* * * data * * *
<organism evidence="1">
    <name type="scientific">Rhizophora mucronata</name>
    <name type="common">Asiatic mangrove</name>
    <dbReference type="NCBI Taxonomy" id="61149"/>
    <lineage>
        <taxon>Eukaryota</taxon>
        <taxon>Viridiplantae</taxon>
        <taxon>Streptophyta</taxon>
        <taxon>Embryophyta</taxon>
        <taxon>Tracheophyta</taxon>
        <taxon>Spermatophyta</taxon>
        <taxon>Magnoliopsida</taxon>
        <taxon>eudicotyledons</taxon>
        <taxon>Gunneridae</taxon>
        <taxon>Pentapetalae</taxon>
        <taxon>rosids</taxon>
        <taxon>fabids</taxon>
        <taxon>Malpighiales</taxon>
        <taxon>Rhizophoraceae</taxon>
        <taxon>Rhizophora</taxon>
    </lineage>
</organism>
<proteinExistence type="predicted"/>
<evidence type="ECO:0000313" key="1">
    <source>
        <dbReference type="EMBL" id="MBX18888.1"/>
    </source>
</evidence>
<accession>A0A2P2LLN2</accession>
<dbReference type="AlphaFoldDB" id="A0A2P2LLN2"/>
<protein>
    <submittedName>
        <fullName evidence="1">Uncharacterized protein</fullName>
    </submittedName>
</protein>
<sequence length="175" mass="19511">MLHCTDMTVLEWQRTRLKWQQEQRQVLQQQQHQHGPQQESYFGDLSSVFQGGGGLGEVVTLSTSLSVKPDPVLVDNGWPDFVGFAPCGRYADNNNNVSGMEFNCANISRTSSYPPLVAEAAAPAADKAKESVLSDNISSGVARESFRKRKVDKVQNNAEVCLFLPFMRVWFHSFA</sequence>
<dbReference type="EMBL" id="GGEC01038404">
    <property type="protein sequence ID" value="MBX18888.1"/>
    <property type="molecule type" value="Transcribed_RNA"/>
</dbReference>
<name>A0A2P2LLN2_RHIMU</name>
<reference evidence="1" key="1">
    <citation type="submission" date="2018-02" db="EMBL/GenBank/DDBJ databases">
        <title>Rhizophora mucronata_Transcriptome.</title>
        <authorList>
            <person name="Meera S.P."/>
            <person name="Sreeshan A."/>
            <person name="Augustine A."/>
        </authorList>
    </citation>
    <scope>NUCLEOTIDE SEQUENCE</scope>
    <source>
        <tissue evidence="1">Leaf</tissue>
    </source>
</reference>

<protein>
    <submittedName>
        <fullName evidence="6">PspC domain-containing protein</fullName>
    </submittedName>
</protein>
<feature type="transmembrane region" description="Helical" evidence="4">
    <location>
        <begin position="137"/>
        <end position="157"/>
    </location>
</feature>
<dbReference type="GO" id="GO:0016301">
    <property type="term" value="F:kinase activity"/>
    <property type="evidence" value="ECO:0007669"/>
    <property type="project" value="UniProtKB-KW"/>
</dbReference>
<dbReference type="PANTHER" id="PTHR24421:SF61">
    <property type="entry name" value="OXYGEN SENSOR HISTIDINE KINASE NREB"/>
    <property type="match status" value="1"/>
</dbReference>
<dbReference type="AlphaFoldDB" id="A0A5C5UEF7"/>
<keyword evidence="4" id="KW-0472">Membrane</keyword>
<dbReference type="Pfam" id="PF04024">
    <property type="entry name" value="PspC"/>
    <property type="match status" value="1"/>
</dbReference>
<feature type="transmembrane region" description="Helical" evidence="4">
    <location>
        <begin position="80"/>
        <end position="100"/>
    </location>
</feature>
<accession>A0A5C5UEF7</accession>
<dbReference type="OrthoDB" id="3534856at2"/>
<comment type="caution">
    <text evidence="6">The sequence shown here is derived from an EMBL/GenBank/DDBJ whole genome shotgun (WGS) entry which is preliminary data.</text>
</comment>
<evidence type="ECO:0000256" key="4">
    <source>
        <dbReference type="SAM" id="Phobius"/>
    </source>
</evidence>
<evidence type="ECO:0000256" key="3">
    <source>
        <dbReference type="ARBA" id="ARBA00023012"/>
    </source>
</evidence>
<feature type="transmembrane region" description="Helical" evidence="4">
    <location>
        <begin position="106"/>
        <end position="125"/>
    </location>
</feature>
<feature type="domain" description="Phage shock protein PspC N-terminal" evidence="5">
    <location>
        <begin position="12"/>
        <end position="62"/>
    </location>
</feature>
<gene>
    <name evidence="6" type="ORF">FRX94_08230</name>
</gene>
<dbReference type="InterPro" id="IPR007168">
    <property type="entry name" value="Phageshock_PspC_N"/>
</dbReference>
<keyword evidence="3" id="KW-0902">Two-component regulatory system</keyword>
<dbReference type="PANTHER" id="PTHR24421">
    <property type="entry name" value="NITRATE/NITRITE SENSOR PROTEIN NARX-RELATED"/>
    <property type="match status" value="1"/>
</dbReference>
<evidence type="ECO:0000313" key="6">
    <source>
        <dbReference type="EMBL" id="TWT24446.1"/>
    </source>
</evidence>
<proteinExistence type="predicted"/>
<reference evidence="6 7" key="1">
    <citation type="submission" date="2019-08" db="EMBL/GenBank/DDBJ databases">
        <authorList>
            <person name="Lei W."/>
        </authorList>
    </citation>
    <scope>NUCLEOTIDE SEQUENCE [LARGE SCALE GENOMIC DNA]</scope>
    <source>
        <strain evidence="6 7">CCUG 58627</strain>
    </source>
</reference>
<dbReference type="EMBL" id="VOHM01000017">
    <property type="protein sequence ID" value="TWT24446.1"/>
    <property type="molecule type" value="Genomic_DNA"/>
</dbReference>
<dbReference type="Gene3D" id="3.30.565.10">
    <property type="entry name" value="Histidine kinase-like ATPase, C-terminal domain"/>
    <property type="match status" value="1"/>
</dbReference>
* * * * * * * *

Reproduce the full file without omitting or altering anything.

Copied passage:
<organism evidence="1">
    <name type="scientific">Rhizophora mucronata</name>
    <name type="common">Asiatic mangrove</name>
    <dbReference type="NCBI Taxonomy" id="61149"/>
    <lineage>
        <taxon>Eukaryota</taxon>
        <taxon>Viridiplantae</taxon>
        <taxon>Streptophyta</taxon>
        <taxon>Embryophyta</taxon>
        <taxon>Tracheophyta</taxon>
        <taxon>Spermatophyta</taxon>
        <taxon>Magnoliopsida</taxon>
        <taxon>eudicotyledons</taxon>
        <taxon>Gunneridae</taxon>
        <taxon>Pentapetalae</taxon>
        <taxon>rosids</taxon>
        <taxon>fabids</taxon>
        <taxon>Malpighiales</taxon>
        <taxon>Rhizophoraceae</taxon>
        <taxon>Rhizophora</taxon>
    </lineage>
</organism>
<proteinExistence type="predicted"/>
<evidence type="ECO:0000313" key="1">
    <source>
        <dbReference type="EMBL" id="MBX18888.1"/>
    </source>
</evidence>
<accession>A0A2P2LLN2</accession>
<dbReference type="AlphaFoldDB" id="A0A2P2LLN2"/>
<protein>
    <submittedName>
        <fullName evidence="1">Uncharacterized protein</fullName>
    </submittedName>
</protein>
<sequence length="175" mass="19511">MLHCTDMTVLEWQRTRLKWQQEQRQVLQQQQHQHGPQQESYFGDLSSVFQGGGGLGEVVTLSTSLSVKPDPVLVDNGWPDFVGFAPCGRYADNNNNVSGMEFNCANISRTSSYPPLVAEAAAPAADKAKESVLSDNISSGVARESFRKRKVDKVQNNAEVCLFLPFMRVWFHSFA</sequence>
<dbReference type="EMBL" id="GGEC01038404">
    <property type="protein sequence ID" value="MBX18888.1"/>
    <property type="molecule type" value="Transcribed_RNA"/>
</dbReference>
<name>A0A2P2LLN2_RHIMU</name>
<reference evidence="1" key="1">
    <citation type="submission" date="2018-02" db="EMBL/GenBank/DDBJ databases">
        <title>Rhizophora mucronata_Transcriptome.</title>
        <authorList>
            <person name="Meera S.P."/>
            <person name="Sreeshan A."/>
            <person name="Augustine A."/>
        </authorList>
    </citation>
    <scope>NUCLEOTIDE SEQUENCE</scope>
    <source>
        <tissue evidence="1">Leaf</tissue>
    </source>
</reference>

<protein>
    <submittedName>
        <fullName evidence="6">PspC domain-containing protein</fullName>
    </submittedName>
</protein>
<feature type="transmembrane region" description="Helical" evidence="4">
    <location>
        <begin position="137"/>
        <end position="157"/>
    </location>
</feature>
<dbReference type="GO" id="GO:0016301">
    <property type="term" value="F:kinase activity"/>
    <property type="evidence" value="ECO:0007669"/>
    <property type="project" value="UniProtKB-KW"/>
</dbReference>
<dbReference type="PANTHER" id="PTHR24421:SF61">
    <property type="entry name" value="OXYGEN SENSOR HISTIDINE KINASE NREB"/>
    <property type="match status" value="1"/>
</dbReference>
<dbReference type="AlphaFoldDB" id="A0A5C5UEF7"/>
<keyword evidence="4" id="KW-0472">Membrane</keyword>
<dbReference type="Pfam" id="PF04024">
    <property type="entry name" value="PspC"/>
    <property type="match status" value="1"/>
</dbReference>
<feature type="transmembrane region" description="Helical" evidence="4">
    <location>
        <begin position="80"/>
        <end position="100"/>
    </location>
</feature>
<accession>A0A5C5UEF7</accession>
<dbReference type="OrthoDB" id="3534856at2"/>
<comment type="caution">
    <text evidence="6">The sequence shown here is derived from an EMBL/GenBank/DDBJ whole genome shotgun (WGS) entry which is preliminary data.</text>
</comment>
<evidence type="ECO:0000256" key="4">
    <source>
        <dbReference type="SAM" id="Phobius"/>
    </source>
</evidence>
<evidence type="ECO:0000256" key="3">
    <source>
        <dbReference type="ARBA" id="ARBA00023012"/>
    </source>
</evidence>
<feature type="transmembrane region" description="Helical" evidence="4">
    <location>
        <begin position="106"/>
        <end position="125"/>
    </location>
</feature>
<feature type="domain" description="Phage shock protein PspC N-terminal" evidence="5">
    <location>
        <begin position="12"/>
        <end position="62"/>
    </location>
</feature>
<gene>
    <name evidence="6" type="ORF">FRX94_08230</name>
</gene>
<dbReference type="InterPro" id="IPR007168">
    <property type="entry name" value="Phageshock_PspC_N"/>
</dbReference>
<keyword evidence="3" id="KW-0902">Two-component regulatory system</keyword>
<dbReference type="PANTHER" id="PTHR24421">
    <property type="entry name" value="NITRATE/NITRITE SENSOR PROTEIN NARX-RELATED"/>
    <property type="match status" value="1"/>
</dbReference>
<evidence type="ECO:0000313" key="6">
    <source>
        <dbReference type="EMBL" id="TWT24446.1"/>
    </source>
</evidence>
<proteinExistence type="predicted"/>
<reference evidence="6 7" key="1">
    <citation type="submission" date="2019-08" db="EMBL/GenBank/DDBJ databases">
        <authorList>
            <person name="Lei W."/>
        </authorList>
    </citation>
    <scope>NUCLEOTIDE SEQUENCE [LARGE SCALE GENOMIC DNA]</scope>
    <source>
        <strain evidence="6 7">CCUG 58627</strain>
    </source>
</reference>
<dbReference type="EMBL" id="VOHM01000017">
    <property type="protein sequence ID" value="TWT24446.1"/>
    <property type="molecule type" value="Genomic_DNA"/>
</dbReference>
<dbReference type="Gene3D" id="3.30.565.10">
    <property type="entry name" value="Histidine kinase-like ATPase, C-terminal domain"/>
    <property type="match status" value="1"/>
</dbReference>